We have a breastfeeding problem: Mental health, support and the stigma around bottle feeding

A huge part of my post-natal depression was the guilt and feeling of total failure for choosing to give up breastfeeding at 6 weeks.

Bub had a rather dramatic emergency exit through the sunroof to come into this world, which he wasn’t pleased about. Which is fair enough really, but a tad demoralising when he wouldn’t latch onto me and have a drink in recovery. The midwife sighed after trying to shove a livid Bub on my boobs for a bit, said ‘failure to latch’ and scribbled something on a clipboard.

I’d just been through major surgery, had a lifetime of responsibility placed on my chest and within 20 minutes – feverish, arms heavy and numb from the spinal tap – we had already failed? Shiiiiiiit man, this was harder than I thought.

Bub was also supplemented with formula from birth as he was so massive (11lbs4/5kg)  and everyone was a bit worried about his blood sugar dropping quickly which would have been dangerous. There was also a tongue tie (sigh) and even after that was sorted, he would rather scream at my boobs then latch on to them. Apparently he was a 0-60mph baby, according to my amazing and kind lactation consultant.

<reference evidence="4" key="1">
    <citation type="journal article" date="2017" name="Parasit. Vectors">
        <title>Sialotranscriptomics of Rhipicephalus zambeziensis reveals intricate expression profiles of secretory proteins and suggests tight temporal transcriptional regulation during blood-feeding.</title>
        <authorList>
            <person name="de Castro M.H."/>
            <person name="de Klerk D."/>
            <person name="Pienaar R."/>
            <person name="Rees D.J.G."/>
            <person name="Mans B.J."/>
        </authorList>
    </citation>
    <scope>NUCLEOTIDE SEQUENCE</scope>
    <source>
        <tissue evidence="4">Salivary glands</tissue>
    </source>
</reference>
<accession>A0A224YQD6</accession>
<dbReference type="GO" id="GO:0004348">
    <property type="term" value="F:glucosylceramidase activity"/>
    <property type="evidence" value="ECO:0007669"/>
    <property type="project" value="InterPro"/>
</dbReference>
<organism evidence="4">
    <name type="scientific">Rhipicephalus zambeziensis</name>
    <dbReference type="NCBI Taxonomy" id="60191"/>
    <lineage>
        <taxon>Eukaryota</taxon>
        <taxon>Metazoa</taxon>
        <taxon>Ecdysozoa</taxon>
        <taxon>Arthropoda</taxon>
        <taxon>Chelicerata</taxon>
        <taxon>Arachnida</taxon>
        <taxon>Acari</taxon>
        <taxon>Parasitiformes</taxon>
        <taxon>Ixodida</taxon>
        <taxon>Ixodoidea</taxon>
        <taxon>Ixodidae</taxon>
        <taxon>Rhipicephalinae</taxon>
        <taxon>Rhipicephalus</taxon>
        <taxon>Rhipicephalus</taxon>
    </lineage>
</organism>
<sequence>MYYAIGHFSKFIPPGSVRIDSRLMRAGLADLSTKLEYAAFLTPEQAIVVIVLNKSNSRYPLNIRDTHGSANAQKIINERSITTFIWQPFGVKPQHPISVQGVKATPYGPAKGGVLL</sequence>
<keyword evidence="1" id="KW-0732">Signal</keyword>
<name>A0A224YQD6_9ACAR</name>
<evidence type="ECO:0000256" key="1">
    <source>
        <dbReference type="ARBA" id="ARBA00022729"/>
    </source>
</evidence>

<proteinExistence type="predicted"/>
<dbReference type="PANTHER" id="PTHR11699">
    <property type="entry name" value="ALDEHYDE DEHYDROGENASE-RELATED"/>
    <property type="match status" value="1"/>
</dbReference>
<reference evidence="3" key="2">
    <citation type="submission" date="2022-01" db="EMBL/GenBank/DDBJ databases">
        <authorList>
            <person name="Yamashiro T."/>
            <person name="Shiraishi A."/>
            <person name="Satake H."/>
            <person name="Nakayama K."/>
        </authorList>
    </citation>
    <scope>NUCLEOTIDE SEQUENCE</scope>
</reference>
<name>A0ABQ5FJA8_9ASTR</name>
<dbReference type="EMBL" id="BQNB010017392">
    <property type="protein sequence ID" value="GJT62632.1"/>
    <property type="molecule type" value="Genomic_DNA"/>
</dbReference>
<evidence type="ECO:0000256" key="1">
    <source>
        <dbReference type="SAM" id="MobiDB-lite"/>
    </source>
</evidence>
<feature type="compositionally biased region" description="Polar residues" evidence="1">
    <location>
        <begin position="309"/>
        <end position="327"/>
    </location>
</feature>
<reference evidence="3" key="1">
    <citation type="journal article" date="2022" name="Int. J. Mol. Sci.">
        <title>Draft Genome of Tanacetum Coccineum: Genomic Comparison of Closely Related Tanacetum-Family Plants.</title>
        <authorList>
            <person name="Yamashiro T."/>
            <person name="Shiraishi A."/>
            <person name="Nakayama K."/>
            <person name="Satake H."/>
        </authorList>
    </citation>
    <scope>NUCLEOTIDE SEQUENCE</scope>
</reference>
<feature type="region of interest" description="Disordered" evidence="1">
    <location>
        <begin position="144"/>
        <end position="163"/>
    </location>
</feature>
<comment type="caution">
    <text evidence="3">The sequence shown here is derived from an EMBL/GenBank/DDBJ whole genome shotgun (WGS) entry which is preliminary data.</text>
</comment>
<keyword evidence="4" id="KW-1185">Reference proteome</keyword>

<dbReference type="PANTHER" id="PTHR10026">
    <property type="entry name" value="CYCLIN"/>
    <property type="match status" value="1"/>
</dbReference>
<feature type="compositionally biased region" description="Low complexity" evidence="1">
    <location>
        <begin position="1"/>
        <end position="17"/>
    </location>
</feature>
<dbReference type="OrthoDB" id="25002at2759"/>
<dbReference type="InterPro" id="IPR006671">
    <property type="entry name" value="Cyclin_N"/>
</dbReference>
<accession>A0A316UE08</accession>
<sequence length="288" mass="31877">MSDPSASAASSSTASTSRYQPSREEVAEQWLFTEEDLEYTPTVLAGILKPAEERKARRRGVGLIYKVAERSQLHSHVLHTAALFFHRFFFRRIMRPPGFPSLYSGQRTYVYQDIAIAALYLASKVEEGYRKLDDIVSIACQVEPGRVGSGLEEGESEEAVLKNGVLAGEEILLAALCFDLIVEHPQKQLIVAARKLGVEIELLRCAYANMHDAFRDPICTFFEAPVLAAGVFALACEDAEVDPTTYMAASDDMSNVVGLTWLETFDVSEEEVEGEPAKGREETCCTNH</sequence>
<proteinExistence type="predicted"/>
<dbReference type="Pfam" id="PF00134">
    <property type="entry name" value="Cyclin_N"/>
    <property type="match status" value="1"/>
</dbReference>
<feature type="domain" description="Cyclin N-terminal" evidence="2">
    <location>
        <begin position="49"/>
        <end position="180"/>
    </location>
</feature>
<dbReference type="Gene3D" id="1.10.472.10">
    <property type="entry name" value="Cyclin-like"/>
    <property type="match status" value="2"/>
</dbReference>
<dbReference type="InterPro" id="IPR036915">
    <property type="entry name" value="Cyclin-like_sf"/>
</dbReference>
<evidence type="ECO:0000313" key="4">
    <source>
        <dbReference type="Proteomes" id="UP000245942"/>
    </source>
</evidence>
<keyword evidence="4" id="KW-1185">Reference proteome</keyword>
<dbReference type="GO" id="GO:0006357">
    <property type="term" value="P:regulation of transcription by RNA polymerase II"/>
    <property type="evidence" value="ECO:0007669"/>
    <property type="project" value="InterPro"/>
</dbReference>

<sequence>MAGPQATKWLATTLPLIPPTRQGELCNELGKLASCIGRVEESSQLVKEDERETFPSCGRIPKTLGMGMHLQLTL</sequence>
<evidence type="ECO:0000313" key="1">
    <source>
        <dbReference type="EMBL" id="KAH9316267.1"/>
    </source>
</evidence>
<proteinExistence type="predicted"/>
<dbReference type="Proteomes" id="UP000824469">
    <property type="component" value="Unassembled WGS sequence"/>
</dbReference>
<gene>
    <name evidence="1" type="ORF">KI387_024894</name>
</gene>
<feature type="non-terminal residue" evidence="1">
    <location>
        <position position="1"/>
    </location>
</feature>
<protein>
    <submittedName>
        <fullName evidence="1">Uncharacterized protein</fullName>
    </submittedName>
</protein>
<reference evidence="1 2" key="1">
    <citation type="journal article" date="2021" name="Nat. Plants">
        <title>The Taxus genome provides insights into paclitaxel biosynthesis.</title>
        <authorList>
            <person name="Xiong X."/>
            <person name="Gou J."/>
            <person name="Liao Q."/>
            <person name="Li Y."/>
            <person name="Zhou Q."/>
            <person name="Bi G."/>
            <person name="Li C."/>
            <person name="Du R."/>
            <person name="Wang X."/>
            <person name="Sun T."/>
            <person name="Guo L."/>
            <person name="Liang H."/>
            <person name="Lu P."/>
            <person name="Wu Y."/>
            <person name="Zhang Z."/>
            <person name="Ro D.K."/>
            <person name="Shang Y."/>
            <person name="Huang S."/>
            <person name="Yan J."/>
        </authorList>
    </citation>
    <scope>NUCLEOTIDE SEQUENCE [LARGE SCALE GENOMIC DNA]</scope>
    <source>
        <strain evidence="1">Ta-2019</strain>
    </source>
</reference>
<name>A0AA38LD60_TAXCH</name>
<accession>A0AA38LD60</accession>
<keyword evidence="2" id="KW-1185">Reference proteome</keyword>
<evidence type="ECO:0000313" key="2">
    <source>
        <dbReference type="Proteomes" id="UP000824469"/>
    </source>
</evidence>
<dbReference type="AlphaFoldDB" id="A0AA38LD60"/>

After 6 weeks of that, and 2 bouts of mastitis, and not finding the time to pump exclusively cos errrr… I had a baby to look after, I quit.

By then my mental health was in a bin somewhere and I had no idea how to dig it out.

“Breast being best” made me feel like total, total shit and there were people along the way that made me feel like a horrible mum for giving up. There were also a lot of people who were dead supportive, but it’s always the criticism that’s the most sticky, isn’t it?

The huge weight you feel of wanting to do the very best you can for your child is partly why ‘breast is best’ hits you so hard. So early on in your relationship with your baby you are already having to admit defeat. You can’t give them the ‘best’, you’ve settled. Will this be the shape of stuff to come?

I was a mess trying to breastfeed. Unbeknownst to me at the time I had Post Natal Depression. One of the main symptoms for me was that Bub’s cries would rip through me. I can’t explain it well but every time he cried it was like some hideous combination of air raid siren or nails down a chalkboard, plus the emotionally crushing feeling that every sad wail meant I was failing him all over again (which, in hindsight actually made me a fantastic mother. I barely let him cry for the first 9 months of his life, it made me SO ON THE BALL, ha).

I am massively supportive of breastfeeding (I have a boycott Nestlé poster framed in my kitchen, by the kettle for all and sundry to see), which is probably why it hit me so hard when I stopped.

I fed him his last bottle of my expressed milk in some sort of tiny random ceremonial way, crying all over him (pleasant) and explaining that this was the last of the good stuff. Actually, it wasn’t, as I had another bottle of expressed boob milk in the fridge so I did the ceremony again – take two for the drama queen, not ridiculous at all!

So what to do? The figures for prolonged breastfeeding in the UK are abysmal, but you’ve either got to invest the time and money in helping women (not expecting them to work miracles whilst also keeping the house tidy) or accept it and be nicer to people who bottle feed.